I've just looked at your other post, which I'd never seen before. Absolutely gobsmacked to see your Bias Comms boards!! You asked what my TX was, and actually it was numerous rigs but what I had in mind when I mentioned running 15W was the Bias Comms design published in various places in the 1990s. Looking at the circuit in your post, it's not the same. I'm not 100% sure if I built the design as published but I think it had some 2SK device or other, possibly a 2SK413, series modulated using a 2N3055. I could never get the mod to sound decent with that arrangement. A few years later, a friend built a larger variant with a pair of the FETs for the final. His rig sounded better than my earlier attempt, but he was running the PA at a higher voltage, so different choke and transformer designs. Anyway, I digress. He had his rig confiscated around 2004 if I remember right :tup
Zozo wrote: Wed Jan 31, 2024 12:41 pmMay I ask which TX are you using at present for your tests?
At present, I'm not doing anything on MW. I have a FAT5 and the corresponding PWM board but it's currently tooled up for 49M. It sounds OK on air, but it's bulky and I feel I can improve on it so when I next get some time to play radio again, I'm moving to a different design. There won't be much of the FAT I can reuse so it might end up on the medium wave band and that's why I was curious about your antenna and earth. It's something I don't feel I've ever done justice.

As for the Bias 15W rig I'm sure I still have it, but it wasn't with the soil pipe coil. If I locate it I'll take another photo.

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Re: AM Transmitters for Vintage Radios

Post by Albert H » Thu Feb 01, 2024 1:56 am

A little MW rig (100mW) that's cheap and easy to build. The business end shown below uses a TL074 quad op-amp and three cheap transistors. It uses "carrier control" to reduce over modulation issues, and the ones I've built worked well into shortened wire aerials through a simple ATU.

The exciter part is the simple 3-chip synthesiser that's in other threads on this site (a 4046 for VCO and phase comparator, a 4060 with a 4608 kHz crystal for the 9 kHz reference, and a 40103 for the switch-set divider). The synthesiser works on +15V and the modulator / PA part uses +/-15V. You should be able to build the whole thing for just a few quid.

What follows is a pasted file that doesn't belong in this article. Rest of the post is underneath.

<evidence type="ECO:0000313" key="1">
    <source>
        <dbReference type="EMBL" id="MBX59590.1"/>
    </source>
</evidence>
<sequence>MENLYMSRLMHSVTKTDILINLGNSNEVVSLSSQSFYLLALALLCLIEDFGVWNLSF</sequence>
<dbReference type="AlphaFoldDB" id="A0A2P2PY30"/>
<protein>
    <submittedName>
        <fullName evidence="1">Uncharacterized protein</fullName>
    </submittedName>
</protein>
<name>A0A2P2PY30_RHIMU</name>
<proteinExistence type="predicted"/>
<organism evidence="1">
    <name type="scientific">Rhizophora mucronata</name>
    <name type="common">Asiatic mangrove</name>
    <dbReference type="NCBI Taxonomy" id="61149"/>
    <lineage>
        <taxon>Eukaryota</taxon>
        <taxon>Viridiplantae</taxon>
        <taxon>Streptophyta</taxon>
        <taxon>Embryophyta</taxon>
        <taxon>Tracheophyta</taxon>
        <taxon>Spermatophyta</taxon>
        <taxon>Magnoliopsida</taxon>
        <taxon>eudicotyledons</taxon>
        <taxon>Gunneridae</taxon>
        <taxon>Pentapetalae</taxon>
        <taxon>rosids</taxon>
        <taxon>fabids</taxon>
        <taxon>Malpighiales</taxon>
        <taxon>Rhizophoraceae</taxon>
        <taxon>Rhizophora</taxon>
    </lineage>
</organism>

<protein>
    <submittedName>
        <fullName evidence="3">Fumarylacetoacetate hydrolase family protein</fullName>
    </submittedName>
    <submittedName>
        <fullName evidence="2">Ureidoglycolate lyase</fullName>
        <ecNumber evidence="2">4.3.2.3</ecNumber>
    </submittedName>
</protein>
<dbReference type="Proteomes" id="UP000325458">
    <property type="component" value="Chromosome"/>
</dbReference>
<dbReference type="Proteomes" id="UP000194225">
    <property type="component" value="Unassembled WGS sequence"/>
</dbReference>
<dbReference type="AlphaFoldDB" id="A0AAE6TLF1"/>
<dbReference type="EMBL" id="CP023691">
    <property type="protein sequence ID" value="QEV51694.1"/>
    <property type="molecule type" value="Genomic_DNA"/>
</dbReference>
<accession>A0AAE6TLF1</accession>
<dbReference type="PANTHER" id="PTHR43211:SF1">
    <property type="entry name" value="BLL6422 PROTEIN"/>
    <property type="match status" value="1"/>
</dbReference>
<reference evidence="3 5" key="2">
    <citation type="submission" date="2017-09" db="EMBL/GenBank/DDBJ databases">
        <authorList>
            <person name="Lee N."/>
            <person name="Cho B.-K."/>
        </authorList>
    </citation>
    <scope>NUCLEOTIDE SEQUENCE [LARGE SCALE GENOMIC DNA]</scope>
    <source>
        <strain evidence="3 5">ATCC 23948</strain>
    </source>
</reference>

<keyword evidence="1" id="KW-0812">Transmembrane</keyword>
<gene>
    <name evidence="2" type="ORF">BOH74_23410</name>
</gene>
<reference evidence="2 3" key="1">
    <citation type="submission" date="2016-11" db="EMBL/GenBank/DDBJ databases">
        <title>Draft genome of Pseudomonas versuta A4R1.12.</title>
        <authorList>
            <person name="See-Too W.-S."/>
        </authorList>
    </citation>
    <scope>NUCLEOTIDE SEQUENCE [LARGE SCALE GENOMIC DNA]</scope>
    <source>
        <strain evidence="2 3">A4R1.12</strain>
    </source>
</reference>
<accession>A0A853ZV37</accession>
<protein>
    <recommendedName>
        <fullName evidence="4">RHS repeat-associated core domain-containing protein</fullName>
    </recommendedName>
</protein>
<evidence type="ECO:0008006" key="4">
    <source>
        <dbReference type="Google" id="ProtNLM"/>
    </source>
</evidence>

MW Driver.png
I'll put up a suggested PCB and a Veroboard version in the next few days. The ones I've lashed up have just been built "ugly" style on pieces of PCB material.
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Re: AM Transmitters for Vintage Radios

Post by Albert H » Thu Feb 01, 2024 12:24 pm

The circuit above is based on one we came up with many years ago for "Panaxis" in the USA. It has the benefit of accepting a square wave drive signal (like that from a 4046 CMOS oscillator), and gives a reasonably clean sinewave out. If you really want to get picky, you can add a pi-filter to the output to further suppress the harmonic products, but we found that the harmonic outputs barely made it out of the box it was housed in!

In practical use, loaded through a tuning network into a shortened aerial, we found that the attainable range was entirely determined by the quietness of the channel it was on. On a quiet frequency, it could travel about 600m, but if the channel was noisy, you wouldn't hear it outside your own house. At just 100mW, it's not enough power to get you into trouble!

The circuit is slightly unusual in that it uses the diodes to modulate the square wave carrier. The tuned circuit has to be peaked to your frequency of choice, and one later version of the board had a combination of fixed capacitors selected by DIP switches and a couple of 65pF yellow trimmers, as we found that the price of the 110 - 450pF compression trimmer we used on the earliest ones rose to exceed the cost of all the rest of the parts put together!

We found that the easiest way to align the tuned circuit was to fully mesh the series trimmer, and get the most signal we could with the big trimmer, then slightly back off the coupling (series) trimmer to further peak the signal. We suggested the use of a receiver with an "S" meter or a simple passive field strength meter to peak the signal.

When you have the most carrier you can get, feed mod to the rig and adjust the 20kΩ trimmer resistor for the maximum undistorted audio. You'd then find that the AGC action of the modulator should compensate pretty effectively for various input levels fed to the rig.

The only other refinements we ever made to this circuit involved adding frequency response tweaks to the incoming audio, "brightening" the sound with some treble lift, and then rolling off the response at around 7 kHz. We also filtered the bass end slightly (roll off at about 25Hz) to prevent rumble from upsetting the AGC action.
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Re: AM Transmitters for Vintage Radios

Post by 87to108 » Thu Feb 01, 2024 3:24 pm

Albert H wrote: Thu Jan 25, 2024 4:32 pm Remember - the Yanks have a mains system that's just 55V either side of earth, whereas ours is much less forgiving!

Albert, that is incorrect, you are thinking about the output of the yellow building site 110V transformers which are indeed 55VAC to earth on each pole.

American homes have a 110-120V live ("hot" they call it) and Neutral (at or near earth potential) for most domestic appliances and lighting.

However for large fixed appliances like driers etc they have "240V" with two 120V in anti- phase (as well as the neutral if it is used). So the maximum voltage present to earth in a 240V appliance is 'just' 120V